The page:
Nuclear Magnetic Resonance (nmr)
Nuclear Magnetic Resonance (nmr):
nmr is a powerful analytical technique to evaluate the structures of carbon compounds. The technique is used (i) to identify unknown compounds, (ii) to check for impurities and (iii) to study the shapes of molecules. In medicine, magnetic resonance imaging uses nmr to detect the hydrogen nuclei in the human body, especially in water and lipids. The term ‘nuclear’ interprets the technique that detects nuclei of atoms such as hydrogen-1 (proton). The term ‘magnetic’interprets the nuclei that act like tiny magnets that can line up either in the same direction or in the opposite direction to an external magnetic field. The term ‘resonance’is the absorption of energy in the form of radio waves with the frequency corresponding to the size of energy jump as the nuclei flip from one alignment in a magnetic field to the other (Fig. 24.11).
The atomic nuclei spin about their axes. Now since a rotating charged sphere is always associated with it a magnetic moment, then all the charged particles in a nucleus will make that nucleus to behave like a tiny bar magnet, with its magnetic moment along the axis of rotation of the nucleus. The angular momentum of the spinning nucleus can be represented in
terms of spin numbers (I). These numbers can attain the values etc. (I = 0 denotes no spin). The nuclear magnetic moment is denoted by the symbol ‘µ’.
Each proton and neutron in a nucleus has its own spin and I is a resultant of these spins. If the sum of protons and neutrons is even, I is 0 or, integral (1, 2, etc.), if the sum is odd . If both protons and neutrons are even numbered then I is 0. That is why, both C12 and O16 have no resultant nuclear magnetic moment and give no nmr signal. Several nuclei H1, F 19, C 13have a spin number I of 1/2 and a uniform spherical charge distribution. Nuclei with spin number I of 1 or higher have a non-spherical charge distribution.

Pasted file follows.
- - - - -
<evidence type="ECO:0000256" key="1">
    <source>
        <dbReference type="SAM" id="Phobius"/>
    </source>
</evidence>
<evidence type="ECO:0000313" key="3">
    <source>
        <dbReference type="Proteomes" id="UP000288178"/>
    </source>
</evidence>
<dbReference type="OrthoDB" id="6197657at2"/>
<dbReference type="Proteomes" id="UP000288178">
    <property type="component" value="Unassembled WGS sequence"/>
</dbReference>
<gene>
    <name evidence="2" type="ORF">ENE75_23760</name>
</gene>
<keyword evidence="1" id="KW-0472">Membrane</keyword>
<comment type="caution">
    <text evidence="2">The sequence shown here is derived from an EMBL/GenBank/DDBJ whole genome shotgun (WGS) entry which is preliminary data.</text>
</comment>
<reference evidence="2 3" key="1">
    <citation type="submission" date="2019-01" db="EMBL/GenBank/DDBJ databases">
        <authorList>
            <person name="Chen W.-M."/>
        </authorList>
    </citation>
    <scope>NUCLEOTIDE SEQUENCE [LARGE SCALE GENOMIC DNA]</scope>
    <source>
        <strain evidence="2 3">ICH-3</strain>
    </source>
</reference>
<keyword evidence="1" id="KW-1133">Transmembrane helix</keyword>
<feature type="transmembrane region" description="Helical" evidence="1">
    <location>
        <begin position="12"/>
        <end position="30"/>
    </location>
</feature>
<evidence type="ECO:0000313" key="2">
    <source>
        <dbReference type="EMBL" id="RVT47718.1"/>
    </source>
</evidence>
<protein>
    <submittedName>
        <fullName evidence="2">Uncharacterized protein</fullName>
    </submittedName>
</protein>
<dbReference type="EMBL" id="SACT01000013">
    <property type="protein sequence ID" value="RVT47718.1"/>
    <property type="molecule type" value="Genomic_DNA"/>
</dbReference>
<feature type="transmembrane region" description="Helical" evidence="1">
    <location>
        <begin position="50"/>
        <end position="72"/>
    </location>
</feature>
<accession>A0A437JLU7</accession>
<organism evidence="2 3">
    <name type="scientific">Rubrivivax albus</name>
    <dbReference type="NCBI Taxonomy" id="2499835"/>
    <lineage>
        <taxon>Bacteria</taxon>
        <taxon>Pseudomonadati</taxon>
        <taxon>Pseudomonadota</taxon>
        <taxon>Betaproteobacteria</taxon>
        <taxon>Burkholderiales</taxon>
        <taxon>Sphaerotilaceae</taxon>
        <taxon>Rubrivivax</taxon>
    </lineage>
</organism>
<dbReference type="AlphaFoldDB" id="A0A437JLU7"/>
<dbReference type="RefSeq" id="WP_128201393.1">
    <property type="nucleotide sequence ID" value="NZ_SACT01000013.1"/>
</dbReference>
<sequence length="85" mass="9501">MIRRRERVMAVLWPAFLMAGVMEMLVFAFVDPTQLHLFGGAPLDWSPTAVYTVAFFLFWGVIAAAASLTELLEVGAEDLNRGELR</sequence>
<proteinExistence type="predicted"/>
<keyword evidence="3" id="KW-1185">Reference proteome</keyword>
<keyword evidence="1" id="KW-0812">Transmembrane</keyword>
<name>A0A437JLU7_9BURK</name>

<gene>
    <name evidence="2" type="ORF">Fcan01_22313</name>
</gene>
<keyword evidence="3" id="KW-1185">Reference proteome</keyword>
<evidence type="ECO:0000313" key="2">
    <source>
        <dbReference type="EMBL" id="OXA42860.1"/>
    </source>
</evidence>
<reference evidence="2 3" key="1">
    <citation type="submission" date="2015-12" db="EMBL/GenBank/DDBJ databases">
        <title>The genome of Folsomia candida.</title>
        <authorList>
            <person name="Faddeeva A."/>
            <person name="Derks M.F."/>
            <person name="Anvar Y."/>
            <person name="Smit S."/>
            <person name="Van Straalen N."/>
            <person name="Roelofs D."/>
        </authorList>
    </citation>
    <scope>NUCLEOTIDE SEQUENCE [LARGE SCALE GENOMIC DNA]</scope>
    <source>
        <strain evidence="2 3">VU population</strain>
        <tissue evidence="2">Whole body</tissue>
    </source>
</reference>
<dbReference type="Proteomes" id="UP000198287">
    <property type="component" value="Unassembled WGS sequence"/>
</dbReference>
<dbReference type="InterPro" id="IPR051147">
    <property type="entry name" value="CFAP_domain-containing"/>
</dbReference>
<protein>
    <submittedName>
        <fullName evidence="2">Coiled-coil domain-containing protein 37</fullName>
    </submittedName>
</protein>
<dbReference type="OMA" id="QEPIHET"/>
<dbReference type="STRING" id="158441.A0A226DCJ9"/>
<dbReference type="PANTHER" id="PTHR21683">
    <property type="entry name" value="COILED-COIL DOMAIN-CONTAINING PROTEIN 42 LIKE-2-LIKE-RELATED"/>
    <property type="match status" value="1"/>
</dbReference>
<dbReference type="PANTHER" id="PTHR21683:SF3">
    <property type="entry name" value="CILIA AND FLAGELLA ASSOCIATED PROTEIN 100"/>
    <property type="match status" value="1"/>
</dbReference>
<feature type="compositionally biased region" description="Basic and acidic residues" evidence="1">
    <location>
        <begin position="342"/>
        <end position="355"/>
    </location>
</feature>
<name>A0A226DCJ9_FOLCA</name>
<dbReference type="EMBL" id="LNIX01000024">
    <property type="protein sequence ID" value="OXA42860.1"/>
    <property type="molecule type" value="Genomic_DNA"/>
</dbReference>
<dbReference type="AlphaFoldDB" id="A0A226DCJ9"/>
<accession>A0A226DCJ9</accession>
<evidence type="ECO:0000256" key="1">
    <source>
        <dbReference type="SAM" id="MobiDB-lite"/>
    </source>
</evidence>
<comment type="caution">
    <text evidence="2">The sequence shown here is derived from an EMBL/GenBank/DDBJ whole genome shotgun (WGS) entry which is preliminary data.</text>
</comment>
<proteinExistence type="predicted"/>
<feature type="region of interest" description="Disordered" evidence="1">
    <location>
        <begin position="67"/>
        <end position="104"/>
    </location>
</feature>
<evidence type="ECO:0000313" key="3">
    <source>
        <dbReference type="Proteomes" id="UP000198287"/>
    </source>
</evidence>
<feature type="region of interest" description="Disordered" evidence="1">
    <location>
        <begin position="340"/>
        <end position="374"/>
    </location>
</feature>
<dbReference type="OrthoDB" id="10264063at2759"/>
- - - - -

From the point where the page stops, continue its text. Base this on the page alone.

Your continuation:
If a magnetic nucleus is placed in a uniform magnetic field it is seen that the magnetic dipole assumes only a discrete set of orientations. The system is said to be quantised. The magnetic nucleus can attain any one of the possible orientations indicated by (2I 1).
Thus a proton (I = 1/2 ) can assume only one of the two possible orientations corresponding to the energy level of ±µH.
Fig1 Energy levels of a proton
The transition of a proton from one possible orientation to another is effected by the absorption or emission of a discrete amount of energy such that,
where, ν = frequency of electromagnetic radion absorbed or emitted h = Planck’s constant µ= nuclear magnetic moment Ho = applied magnetic field.
For protons if a magnetic field 14000 Gauss is applied the frequency of such energy remains in the radio frequency region (60 megacycles per second).
Unless the axis of the nuclear magnet is oriented exactly parallel or antiparallel with the applied magnetic field (Fig. 1), there will be a certain force by external magnetic field to so orient the spinning nucleus. But because the nucleus is spinning, the effect is that its rotational axis draws a circle perpendicular to the applied field. Such an effect is shown in Fig. 2. This motion of the nucleus is called Precession.
Fig. 2 Precession